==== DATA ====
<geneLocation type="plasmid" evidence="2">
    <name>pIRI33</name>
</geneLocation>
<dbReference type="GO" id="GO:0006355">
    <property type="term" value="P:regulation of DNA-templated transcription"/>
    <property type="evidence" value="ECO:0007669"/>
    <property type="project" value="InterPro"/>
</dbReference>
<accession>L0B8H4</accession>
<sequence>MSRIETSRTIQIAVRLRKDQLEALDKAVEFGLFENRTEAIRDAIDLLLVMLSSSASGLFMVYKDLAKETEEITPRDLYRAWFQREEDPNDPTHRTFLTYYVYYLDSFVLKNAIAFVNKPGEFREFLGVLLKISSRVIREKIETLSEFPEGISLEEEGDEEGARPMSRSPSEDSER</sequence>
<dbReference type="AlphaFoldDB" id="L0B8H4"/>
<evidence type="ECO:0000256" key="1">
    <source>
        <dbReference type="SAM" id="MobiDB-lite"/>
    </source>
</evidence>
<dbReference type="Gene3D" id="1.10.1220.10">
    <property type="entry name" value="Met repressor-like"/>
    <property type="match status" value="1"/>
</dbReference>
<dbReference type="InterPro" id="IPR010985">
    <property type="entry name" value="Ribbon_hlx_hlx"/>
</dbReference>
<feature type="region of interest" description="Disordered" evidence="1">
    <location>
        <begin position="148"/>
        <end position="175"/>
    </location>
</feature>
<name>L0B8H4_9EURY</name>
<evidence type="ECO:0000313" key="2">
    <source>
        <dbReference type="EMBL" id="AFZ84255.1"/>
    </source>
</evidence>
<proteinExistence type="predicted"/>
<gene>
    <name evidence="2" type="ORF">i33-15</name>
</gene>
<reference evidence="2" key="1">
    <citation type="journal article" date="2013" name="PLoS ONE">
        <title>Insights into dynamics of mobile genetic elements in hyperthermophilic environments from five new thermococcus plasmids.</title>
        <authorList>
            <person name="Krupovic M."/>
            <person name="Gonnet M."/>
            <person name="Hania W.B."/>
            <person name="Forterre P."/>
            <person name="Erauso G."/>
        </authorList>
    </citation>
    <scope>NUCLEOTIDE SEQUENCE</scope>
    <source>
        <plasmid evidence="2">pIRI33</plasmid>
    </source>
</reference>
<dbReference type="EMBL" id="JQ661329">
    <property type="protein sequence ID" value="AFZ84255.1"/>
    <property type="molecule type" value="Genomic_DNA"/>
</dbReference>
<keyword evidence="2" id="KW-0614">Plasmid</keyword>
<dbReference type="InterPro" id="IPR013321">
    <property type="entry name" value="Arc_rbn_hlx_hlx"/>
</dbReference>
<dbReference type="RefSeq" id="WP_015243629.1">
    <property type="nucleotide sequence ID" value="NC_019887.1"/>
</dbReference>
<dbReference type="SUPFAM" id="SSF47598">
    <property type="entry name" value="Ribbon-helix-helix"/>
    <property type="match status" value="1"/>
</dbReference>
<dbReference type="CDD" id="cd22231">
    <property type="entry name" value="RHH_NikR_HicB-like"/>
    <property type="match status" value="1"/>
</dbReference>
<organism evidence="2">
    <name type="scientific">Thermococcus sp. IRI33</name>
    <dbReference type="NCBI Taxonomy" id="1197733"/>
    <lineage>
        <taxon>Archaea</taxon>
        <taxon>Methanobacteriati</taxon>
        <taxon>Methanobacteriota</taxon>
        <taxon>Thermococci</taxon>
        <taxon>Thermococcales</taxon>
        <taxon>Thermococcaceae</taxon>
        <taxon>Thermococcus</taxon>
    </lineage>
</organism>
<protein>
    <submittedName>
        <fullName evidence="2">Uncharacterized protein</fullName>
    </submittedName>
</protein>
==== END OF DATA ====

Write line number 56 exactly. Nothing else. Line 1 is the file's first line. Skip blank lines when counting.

<dbReference type="EMBL" id="JQ661329">